We work at KLM Engine Maintenance, so we know jet engines are hot! But what do you think? Read on and find out for yourself!
1. Trends: hot or not?
What’s in and what’s out in the jet engine population? It will come as no surprise that it’s all about the environment. Heavy, high-consumption, noisy jet engines are definitely out!
Although our power packs weigh nowhere near zero, there’s a real trend in weight reduction. Less weight means lower fuel consumption and, therefore, lower emissions. And, let’s be honest, this cuts costs too. More and more lightweight materials are being approved for use in aviation. Composite materials are all the trend. The fuselage of the Boeing 787 Dreamliner, joining the KLM fleet in October this year, is made out of composite.
If you are a frequent traveller, or perhaps a plane spotter, there’s another trend you can see making its way to airports around the world. The latest engine types, like the GEnx, come with chevrons at the back of the exhaust. This is another fuel- and noise-reduction topic in jet-engine design. KLM will embrace this trend when the new Boeing 787 Dreamliners join our fleet.
2. Hot parts and pieces
Jet engines are assembled from a wide variety of parts, all with their own unique specs and functions. From tiny screws to large frames, together they add up to a complete jet engine. Any idea how many items are involved? On average, a single engine on a Boeing 747 comprises no less than 40,000 parts.
3. A hot work of art
We think the 22 fan blades at the front are by far the hottest part of the GE90 engine. Not because they actually get hot (they don’t), nor because of what they do, but because of their design.
The light, composite, trendsetting blades are curved. This creates better airflow through the engines, but also makes them extremely attractive. In fact, a single blade looks absolutely stunning when displayed by itself on a pedestal. The New York Museum of Modern Art obviously thought so too, when they acquired one for their Architecture & Design collection in 2004. MoMA? Really? Yes really!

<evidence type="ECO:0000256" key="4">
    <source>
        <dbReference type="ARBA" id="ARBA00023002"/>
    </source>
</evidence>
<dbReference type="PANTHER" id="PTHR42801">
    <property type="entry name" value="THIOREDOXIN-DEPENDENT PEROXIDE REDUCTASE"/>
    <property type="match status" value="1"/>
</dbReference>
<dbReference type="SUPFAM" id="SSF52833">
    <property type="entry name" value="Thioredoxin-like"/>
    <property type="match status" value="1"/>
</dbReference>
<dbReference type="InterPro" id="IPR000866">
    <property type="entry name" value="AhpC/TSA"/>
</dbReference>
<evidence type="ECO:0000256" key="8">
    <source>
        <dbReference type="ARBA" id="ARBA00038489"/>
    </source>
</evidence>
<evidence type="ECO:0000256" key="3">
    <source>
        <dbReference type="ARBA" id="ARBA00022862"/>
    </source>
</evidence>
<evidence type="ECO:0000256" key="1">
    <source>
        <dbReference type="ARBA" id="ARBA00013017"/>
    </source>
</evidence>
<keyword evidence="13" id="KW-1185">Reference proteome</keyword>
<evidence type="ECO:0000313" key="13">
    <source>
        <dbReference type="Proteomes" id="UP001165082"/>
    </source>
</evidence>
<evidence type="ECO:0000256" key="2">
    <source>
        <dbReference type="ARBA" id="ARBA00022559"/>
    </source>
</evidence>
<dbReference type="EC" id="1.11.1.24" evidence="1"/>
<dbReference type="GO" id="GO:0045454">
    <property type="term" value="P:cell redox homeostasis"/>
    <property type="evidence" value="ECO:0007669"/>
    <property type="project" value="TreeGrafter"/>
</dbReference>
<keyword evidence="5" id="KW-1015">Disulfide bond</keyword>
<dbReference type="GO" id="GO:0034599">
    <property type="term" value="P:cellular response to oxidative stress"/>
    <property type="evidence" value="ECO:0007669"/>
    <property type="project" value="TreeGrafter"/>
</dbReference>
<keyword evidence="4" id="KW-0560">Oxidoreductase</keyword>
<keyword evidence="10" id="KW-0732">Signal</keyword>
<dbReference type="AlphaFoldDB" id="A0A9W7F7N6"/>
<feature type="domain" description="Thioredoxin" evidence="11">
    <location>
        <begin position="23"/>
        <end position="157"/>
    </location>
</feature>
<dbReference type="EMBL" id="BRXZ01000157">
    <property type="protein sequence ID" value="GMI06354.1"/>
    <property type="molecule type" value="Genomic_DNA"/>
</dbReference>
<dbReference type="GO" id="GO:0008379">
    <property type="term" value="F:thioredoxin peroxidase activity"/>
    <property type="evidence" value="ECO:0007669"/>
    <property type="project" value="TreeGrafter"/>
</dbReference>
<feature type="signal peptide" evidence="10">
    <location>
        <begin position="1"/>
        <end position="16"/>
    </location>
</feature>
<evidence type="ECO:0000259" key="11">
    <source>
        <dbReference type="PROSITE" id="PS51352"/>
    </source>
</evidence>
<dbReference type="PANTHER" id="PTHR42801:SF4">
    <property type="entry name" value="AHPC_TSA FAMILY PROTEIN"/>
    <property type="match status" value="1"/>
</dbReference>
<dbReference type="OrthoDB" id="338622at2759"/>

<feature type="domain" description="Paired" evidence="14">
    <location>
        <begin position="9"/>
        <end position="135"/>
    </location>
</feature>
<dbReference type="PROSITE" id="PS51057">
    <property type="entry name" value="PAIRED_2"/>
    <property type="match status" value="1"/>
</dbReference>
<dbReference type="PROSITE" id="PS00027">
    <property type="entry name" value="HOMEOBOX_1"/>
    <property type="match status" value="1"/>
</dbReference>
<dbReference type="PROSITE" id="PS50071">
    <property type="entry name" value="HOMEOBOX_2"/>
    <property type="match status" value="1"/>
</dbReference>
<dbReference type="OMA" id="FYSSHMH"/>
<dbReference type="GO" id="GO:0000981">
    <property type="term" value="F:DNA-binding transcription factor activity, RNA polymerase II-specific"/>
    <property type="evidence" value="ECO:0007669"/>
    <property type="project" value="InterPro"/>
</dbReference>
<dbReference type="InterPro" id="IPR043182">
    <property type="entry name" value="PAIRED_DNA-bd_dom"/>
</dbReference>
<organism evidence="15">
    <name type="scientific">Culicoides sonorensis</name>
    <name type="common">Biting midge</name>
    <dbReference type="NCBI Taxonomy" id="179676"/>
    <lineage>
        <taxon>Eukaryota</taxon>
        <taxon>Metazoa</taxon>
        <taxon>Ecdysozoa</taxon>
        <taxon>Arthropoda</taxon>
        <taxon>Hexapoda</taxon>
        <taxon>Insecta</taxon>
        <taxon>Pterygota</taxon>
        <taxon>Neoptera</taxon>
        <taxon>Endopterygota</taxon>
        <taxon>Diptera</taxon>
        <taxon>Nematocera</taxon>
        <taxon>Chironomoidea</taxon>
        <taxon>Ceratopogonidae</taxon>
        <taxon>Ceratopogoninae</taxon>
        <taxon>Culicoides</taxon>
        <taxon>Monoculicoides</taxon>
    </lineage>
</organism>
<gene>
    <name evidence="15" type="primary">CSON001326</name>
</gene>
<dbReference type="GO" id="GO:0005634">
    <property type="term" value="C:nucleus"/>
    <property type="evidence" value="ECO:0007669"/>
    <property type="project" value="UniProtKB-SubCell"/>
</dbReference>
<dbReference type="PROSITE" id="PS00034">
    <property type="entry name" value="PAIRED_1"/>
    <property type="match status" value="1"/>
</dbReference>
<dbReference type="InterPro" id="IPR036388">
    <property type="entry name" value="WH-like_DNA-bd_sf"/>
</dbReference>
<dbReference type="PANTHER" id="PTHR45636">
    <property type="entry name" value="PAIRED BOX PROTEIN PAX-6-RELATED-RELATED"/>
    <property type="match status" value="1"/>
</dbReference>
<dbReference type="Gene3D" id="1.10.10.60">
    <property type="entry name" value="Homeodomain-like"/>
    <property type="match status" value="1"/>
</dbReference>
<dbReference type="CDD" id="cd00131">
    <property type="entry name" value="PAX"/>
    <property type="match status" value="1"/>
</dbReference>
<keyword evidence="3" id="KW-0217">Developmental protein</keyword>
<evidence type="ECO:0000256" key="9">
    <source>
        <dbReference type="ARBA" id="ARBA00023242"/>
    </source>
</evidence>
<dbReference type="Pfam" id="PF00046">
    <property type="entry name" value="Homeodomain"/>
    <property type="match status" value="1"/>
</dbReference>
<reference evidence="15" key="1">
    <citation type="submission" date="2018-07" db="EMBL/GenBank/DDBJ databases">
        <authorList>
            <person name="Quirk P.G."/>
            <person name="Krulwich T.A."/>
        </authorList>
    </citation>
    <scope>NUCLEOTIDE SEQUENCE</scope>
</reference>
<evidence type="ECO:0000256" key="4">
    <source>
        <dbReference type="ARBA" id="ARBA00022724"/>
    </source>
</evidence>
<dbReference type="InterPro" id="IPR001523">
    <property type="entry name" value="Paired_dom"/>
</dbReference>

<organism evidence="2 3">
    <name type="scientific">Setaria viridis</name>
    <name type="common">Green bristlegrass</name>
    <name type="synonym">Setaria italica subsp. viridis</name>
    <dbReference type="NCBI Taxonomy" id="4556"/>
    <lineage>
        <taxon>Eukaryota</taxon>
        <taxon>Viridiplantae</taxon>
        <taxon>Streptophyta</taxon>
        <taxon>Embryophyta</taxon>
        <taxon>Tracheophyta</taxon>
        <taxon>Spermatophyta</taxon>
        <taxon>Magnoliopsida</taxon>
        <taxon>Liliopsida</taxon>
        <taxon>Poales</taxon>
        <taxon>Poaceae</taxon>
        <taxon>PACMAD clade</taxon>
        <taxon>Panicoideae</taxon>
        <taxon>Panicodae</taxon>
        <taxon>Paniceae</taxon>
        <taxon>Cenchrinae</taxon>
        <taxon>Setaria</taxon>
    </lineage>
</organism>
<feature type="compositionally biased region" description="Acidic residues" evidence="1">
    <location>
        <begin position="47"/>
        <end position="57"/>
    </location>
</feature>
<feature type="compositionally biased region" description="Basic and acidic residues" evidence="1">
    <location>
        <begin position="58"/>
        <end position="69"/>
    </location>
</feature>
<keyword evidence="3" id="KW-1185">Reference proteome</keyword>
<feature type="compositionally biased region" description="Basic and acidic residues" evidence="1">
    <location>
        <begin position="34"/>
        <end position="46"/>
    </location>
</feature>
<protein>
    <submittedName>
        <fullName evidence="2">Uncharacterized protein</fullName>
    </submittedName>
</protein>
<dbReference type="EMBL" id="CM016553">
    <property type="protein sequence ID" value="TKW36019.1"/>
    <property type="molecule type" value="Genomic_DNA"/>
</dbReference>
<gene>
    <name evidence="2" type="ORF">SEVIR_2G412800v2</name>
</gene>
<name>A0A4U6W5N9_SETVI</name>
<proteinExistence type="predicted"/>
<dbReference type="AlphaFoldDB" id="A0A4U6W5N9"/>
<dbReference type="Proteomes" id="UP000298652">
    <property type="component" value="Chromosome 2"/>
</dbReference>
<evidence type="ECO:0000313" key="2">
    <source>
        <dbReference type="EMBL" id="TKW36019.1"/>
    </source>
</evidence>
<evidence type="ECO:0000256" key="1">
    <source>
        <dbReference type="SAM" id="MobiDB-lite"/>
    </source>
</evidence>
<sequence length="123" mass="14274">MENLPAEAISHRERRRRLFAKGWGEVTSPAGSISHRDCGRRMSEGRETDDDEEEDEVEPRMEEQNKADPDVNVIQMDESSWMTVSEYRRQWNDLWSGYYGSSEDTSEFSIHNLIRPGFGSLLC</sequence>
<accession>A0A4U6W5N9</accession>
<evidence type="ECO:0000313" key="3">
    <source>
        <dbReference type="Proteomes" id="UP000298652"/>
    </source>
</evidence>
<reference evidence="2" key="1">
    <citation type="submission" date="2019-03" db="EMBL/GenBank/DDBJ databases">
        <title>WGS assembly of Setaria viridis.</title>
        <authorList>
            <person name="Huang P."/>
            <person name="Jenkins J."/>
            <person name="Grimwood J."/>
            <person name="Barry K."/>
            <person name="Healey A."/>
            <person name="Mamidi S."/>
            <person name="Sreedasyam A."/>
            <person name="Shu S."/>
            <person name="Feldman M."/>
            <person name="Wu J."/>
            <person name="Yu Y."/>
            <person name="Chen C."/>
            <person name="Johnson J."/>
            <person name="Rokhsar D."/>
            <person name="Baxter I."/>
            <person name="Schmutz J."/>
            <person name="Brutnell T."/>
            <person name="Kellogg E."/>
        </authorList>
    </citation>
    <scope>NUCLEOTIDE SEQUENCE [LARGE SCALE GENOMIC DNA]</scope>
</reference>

Unfortunately, at USD 125,000 each, such items are not available to individuals like us. But we are extremely proud to have one displayed in our KLM Engine Shop, which we can enjoy everyday.
4. But just how hot does a jet engine get?
At this point we have to go into a little detail about how a jet engine actually works. Four important processes are necessary to allow a jet engine to work its magic. Simplifying greatly, we can describe these as Suction, Squeezing, Bang and Blow. The engine needs air suction first, then the air is squeezed or compressed, after that the mix of air and fuel ignites, resulting in airflow.
The first two steps, Suction and Squeezing, take place at the front of the engine in what we call the Cold Section. So the first part of the engine is not hot, actually it’s pretty cool.
Bang and Blow are processes in the Hot Section of the Engine. The Bang takes place in the combustion chamber where the compressed air mixed with fuel is ignited, resulting in the Blow.
Say what? Oh, we forgot to mention the actual temperature? In a healthy jet engine in operation, the temperature in the combustion chamber can reach about 1,400 degrees Celsius or 2,552 degrees Fahrenheit.
We think that’s pretty hot!